You may have read stories in the news about rental properties being used for illegal activities, such as cultivating drugs or prostitution. Although this is very rare, it is a serious issue for landlords who may end up with huge repair bills or long void periods when the property cannot be let.
Make sure you include a term in your tenancy agreement prohibiting the tenants from using the property for illegal or immoral purposes. This is a fairly standard term in tenancy agreements but it can show your innocence if your property has been used for illegal purposes.
Indication of illegal activity
Unless you inspect the property regularly, you may not notice any signs of illegal activity. The Police Service of Northern Ireland advises landlords to look out for the following signs at properties:
- An increase in the number of people calling at the house
- Tenants wishing to pay the full year's rent in advance
- Strong unpleasant or chemical odours
- Smell of air fresheners
- Chemistry equipment
- Infrequent occupation
- Additional fortifications e.g. doors
- Electrical wiring having been tampered with
- Powerful lights on all day / night
- Windows blacked out
- A jump / fall in electricity bills
- Domestic 'tumble dryer' tubing
You need to balance your rights to inspect and visit the property with the tenant's right to peaceful enjoyment of the property. You can only enter the property with the prior consent of the tenant. Continually calling to a property without giving advance notice could be seen as harassment by the local council. If you make yourself known to people who live in neighbouring properties, they can report any suspicions or problems directly to you.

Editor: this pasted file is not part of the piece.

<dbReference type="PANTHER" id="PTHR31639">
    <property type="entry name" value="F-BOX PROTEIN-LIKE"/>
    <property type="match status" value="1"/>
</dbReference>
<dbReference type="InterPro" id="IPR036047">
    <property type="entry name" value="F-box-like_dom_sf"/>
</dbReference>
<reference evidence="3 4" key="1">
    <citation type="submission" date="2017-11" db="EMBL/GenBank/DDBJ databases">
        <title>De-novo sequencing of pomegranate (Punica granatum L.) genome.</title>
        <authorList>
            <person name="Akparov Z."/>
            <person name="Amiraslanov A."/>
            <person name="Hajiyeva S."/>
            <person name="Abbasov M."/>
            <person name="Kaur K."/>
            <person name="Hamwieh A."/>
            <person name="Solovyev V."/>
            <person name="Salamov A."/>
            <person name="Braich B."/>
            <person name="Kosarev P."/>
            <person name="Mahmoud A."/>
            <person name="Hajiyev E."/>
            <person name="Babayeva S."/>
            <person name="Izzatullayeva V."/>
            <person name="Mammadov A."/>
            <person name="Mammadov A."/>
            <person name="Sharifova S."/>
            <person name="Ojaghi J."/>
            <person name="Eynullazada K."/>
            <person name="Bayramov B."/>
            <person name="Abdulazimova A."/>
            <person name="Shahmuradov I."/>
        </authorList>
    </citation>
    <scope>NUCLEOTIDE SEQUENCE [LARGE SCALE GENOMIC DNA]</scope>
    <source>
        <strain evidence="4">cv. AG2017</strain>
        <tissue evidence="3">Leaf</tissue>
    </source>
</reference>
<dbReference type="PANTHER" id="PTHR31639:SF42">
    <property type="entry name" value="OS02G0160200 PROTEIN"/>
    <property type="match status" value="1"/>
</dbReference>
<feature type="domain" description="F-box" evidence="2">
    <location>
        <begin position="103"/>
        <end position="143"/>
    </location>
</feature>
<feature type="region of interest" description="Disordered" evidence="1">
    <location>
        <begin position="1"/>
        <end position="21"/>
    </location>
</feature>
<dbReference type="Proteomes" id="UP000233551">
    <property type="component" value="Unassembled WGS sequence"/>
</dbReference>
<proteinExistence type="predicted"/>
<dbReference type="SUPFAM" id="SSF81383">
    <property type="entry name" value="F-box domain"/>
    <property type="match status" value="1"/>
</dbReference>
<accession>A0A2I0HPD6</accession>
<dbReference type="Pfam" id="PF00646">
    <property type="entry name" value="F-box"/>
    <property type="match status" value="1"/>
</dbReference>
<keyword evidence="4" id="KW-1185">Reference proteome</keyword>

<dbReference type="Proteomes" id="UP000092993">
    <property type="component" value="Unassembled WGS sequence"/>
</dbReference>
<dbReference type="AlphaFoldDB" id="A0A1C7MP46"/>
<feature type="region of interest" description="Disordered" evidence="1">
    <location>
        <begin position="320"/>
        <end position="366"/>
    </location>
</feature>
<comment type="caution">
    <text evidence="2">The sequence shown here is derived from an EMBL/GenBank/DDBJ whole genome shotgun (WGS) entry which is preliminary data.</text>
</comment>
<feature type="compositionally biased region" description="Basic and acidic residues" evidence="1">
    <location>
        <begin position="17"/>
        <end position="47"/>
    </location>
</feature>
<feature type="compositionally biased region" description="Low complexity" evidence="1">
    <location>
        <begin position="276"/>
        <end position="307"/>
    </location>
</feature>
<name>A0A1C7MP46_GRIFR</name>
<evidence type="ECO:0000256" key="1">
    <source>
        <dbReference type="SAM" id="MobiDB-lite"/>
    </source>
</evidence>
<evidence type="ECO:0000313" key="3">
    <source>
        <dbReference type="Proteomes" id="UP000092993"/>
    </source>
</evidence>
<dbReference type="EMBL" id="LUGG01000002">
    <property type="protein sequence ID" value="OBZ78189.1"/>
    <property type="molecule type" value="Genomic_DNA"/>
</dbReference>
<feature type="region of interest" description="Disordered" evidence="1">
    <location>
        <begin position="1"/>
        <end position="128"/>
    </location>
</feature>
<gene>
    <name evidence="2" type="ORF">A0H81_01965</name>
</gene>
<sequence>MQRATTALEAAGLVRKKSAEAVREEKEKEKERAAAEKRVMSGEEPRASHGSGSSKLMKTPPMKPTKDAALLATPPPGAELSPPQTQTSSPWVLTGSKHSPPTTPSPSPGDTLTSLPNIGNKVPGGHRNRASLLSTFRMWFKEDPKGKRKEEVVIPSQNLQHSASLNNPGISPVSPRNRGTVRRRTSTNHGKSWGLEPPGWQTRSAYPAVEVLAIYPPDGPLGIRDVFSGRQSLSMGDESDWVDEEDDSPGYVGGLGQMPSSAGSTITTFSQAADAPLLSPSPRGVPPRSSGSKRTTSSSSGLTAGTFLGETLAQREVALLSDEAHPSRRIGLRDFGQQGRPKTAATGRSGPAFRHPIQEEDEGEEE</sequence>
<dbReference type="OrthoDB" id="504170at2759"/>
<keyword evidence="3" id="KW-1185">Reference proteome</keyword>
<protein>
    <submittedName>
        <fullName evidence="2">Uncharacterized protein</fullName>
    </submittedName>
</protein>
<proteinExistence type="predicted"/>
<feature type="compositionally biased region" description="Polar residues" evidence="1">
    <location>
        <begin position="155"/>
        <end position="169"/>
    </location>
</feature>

The Police Service offers the following advice to landlords when taking on new tenants:
- Seek photo identification and check that it is genuine
- Contact references
- Obtain contact telephone numbers
- Make sure that the people who have signed the tenancy agreement are actually living in the property
- Seek payment through a standing order as opposed to cash
If you decide to follow the advice given by the Police Service it's important to remember that you should apply these checks to all tenants. Choosing to apply them only to tenants of a certain race, gender, ethnicity, religion or people with a disability is discriminatory and you could be guilty of an offence.
Anti social behaviour
Incidents of anti-social behaviour should be reported to the police. If tenants contact you because they have been attacked, you should keep a record of this and advise your tenants to speak to the police.
If the tenants are suffering from ongoing anti-social behaviour you may wish to think about installing additional security measures. Negotiate with the tenants if they wish to leave the property, it may be advantageous for you to have someone else in the property, particularly if the property is sustaining damage in the attacks. You cannot force the tenants out if they wish to stay.
If your tenants are guilty of anti social behaviour you may be able to begin eviction proceedings against them if their actions consitute a breach of the tenancy agreement. Talk to a solicitor or landlords' advisory body if you need advice.
Reporting incidents to the police
If you suspect that your property is being used to carry out a criminal act, contact the police immediately. Explain your suspicions and ask the police what will happen next. You may wish to ask neighbours who share your concerns to speak with the police.